Wood stoves are one of the most widely-used cooking implements on the planet — and also one of the most lethal, because they're often used inside poorly-ventilated houses. Smoke from them causes persistent health problems which knock decades off people's lives.
But smoke is simply a symptom of inefficient combustion: it's what happens when fuel is incompletely burned, and so bits of it are flying out of the exhaust. When fuel and oxygen are properly balanced, they burn completely, and while it still produces the ultimate combustion products (carbon monoxide, carbon dioxide, and so on) the smoke goes away.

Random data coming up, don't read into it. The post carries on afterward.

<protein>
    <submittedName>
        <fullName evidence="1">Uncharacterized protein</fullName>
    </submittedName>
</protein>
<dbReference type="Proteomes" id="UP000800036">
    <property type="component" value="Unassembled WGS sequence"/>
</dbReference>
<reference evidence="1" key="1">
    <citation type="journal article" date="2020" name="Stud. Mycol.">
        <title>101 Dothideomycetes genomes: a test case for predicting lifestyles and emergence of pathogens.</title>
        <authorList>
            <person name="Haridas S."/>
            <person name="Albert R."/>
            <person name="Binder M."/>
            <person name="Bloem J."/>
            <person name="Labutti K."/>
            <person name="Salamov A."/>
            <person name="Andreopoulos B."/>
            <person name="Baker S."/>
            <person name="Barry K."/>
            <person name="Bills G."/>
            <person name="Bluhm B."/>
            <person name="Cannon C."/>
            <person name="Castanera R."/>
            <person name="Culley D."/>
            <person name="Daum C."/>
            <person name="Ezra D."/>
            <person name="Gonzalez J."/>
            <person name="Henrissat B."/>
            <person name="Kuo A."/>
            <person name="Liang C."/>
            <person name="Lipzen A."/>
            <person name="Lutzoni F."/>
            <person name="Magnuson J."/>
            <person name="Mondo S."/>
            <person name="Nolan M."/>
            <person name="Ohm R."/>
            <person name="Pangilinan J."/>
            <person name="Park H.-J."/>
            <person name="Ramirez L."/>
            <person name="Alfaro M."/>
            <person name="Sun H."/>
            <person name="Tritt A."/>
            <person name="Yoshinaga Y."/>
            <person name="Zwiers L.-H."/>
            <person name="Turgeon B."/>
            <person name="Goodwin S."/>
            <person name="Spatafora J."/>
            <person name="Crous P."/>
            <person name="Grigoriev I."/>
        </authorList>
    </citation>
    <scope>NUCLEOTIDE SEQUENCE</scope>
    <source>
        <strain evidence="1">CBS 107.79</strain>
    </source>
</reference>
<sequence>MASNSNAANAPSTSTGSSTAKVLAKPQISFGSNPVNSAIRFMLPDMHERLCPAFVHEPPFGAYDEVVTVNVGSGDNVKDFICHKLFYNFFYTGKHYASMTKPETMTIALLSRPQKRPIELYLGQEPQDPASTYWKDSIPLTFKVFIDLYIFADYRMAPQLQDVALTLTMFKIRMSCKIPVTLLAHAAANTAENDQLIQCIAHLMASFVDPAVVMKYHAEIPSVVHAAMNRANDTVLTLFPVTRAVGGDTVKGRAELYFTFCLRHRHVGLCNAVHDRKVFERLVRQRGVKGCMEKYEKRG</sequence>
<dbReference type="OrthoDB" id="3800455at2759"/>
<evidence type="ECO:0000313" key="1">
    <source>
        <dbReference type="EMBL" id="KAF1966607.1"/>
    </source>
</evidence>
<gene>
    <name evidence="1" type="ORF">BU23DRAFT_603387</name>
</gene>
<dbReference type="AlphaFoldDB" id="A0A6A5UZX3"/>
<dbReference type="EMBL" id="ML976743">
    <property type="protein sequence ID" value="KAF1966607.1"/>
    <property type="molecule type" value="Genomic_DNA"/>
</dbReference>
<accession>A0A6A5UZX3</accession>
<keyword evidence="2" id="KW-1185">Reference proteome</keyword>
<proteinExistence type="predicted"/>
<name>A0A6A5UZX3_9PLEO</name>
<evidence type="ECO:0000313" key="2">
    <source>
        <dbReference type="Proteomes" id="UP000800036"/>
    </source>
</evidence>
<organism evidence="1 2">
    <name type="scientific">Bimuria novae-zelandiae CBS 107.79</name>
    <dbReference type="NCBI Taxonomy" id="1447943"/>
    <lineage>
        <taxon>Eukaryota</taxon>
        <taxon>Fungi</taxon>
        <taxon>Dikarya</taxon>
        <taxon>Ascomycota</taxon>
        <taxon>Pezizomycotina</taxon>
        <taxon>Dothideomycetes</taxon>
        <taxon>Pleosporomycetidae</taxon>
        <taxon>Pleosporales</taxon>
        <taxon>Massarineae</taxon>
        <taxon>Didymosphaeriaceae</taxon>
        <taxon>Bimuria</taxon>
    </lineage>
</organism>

A team of rocket scientists has been working on this, and designing a wood stove suitable for use in places like India (where the problem is particularly acute) that controls its airflow for optimal burning. It uses a fan and a control circuit, powered by thermoelectric power from the fire itself — and producing some spare electricity (to charge phones) as well. (For those versed in technologies for the developing world, this means that it's self-powering, although it can't be entirely field-maintained. But the key components in it are relatively inexpensive and the module is easy to swap, so it's still deployable) So while this doesn't solve all the problems, it's a very nice step forward.